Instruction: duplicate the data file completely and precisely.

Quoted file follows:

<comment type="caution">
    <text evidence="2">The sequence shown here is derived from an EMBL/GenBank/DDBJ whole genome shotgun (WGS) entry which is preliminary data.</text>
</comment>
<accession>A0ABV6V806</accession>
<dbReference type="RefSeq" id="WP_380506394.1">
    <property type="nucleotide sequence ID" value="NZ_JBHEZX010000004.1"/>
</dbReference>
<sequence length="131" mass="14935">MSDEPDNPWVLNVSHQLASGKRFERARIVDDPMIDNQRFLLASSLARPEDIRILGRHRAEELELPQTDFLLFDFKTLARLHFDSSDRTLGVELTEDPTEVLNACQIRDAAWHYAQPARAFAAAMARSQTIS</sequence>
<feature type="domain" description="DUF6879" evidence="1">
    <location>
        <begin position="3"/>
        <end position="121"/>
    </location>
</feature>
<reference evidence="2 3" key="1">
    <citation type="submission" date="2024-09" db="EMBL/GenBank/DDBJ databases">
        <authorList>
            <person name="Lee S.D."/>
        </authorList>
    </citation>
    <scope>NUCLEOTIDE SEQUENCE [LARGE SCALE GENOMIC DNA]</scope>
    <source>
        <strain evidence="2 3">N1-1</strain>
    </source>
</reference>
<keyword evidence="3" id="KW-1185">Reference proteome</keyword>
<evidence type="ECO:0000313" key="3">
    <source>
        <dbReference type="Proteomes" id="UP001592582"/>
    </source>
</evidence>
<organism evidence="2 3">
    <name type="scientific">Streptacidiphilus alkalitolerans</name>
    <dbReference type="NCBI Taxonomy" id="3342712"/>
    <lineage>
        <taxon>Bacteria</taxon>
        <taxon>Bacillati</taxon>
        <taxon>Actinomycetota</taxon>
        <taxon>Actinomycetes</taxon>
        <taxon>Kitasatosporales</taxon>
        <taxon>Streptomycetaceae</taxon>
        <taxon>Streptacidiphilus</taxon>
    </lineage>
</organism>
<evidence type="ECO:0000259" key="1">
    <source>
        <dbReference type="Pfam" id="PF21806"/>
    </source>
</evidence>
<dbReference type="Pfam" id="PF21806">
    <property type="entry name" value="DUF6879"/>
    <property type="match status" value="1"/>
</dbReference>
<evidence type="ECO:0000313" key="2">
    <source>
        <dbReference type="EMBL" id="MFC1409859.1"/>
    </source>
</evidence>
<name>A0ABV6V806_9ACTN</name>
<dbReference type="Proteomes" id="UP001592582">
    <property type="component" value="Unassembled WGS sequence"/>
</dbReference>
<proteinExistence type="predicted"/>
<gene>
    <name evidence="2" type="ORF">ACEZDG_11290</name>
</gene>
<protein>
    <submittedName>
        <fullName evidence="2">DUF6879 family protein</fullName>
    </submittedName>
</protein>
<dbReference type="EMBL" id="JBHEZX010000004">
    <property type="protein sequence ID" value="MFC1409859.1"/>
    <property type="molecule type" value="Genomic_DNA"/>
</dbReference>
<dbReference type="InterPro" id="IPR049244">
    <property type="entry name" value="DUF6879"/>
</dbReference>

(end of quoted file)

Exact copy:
<comment type="caution">
    <text evidence="2">The sequence shown here is derived from an EMBL/GenBank/DDBJ whole genome shotgun (WGS) entry which is preliminary data.</text>
</comment>
<accession>A0ABV6V806</accession>
<dbReference type="RefSeq" id="WP_380506394.1">
    <property type="nucleotide sequence ID" value="NZ_JBHEZX010000004.1"/>
</dbReference>
<sequence length="131" mass="14935">MSDEPDNPWVLNVSHQLASGKRFERARIVDDPMIDNQRFLLASSLARPEDIRILGRHRAEELELPQTDFLLFDFKTLARLHFDSSDRTLGVELTEDPTEVLNACQIRDAAWHYAQPARAFAAAMARSQTIS</sequence>
<feature type="domain" description="DUF6879" evidence="1">
    <location>
        <begin position="3"/>
        <end position="121"/>
    </location>
</feature>
<reference evidence="2 3" key="1">
    <citation type="submission" date="2024-09" db="EMBL/GenBank/DDBJ databases">
        <authorList>
            <person name="Lee S.D."/>
        </authorList>
    </citation>
    <scope>NUCLEOTIDE SEQUENCE [LARGE SCALE GENOMIC DNA]</scope>
    <source>
        <strain evidence="2 3">N1-1</strain>
    </source>
</reference>
<keyword evidence="3" id="KW-1185">Reference proteome</keyword>
<evidence type="ECO:0000313" key="3">
    <source>
        <dbReference type="Proteomes" id="UP001592582"/>
    </source>
</evidence>
<organism evidence="2 3">
    <name type="scientific">Streptacidiphilus alkalitolerans</name>
    <dbReference type="NCBI Taxonomy" id="3342712"/>
    <lineage>
        <taxon>Bacteria</taxon>
        <taxon>Bacillati</taxon>
        <taxon>Actinomycetota</taxon>
        <taxon>Actinomycetes</taxon>
        <taxon>Kitasatosporales</taxon>
        <taxon>Streptomycetaceae</taxon>
        <taxon>Streptacidiphilus</taxon>
    </lineage>
</organism>
<evidence type="ECO:0000259" key="1">
    <source>
        <dbReference type="Pfam" id="PF21806"/>
    </source>
</evidence>
<dbReference type="Pfam" id="PF21806">
    <property type="entry name" value="DUF6879"/>
    <property type="match status" value="1"/>
</dbReference>
<evidence type="ECO:0000313" key="2">
    <source>
        <dbReference type="EMBL" id="MFC1409859.1"/>
    </source>
</evidence>
<name>A0ABV6V806_9ACTN</name>
<dbReference type="Proteomes" id="UP001592582">
    <property type="component" value="Unassembled WGS sequence"/>
</dbReference>
<proteinExistence type="predicted"/>
<gene>
    <name evidence="2" type="ORF">ACEZDG_11290</name>
</gene>
<protein>
    <submittedName>
        <fullName evidence="2">DUF6879 family protein</fullName>
    </submittedName>
</protein>
<dbReference type="EMBL" id="JBHEZX010000004">
    <property type="protein sequence ID" value="MFC1409859.1"/>
    <property type="molecule type" value="Genomic_DNA"/>
</dbReference>
<dbReference type="InterPro" id="IPR049244">
    <property type="entry name" value="DUF6879"/>
</dbReference>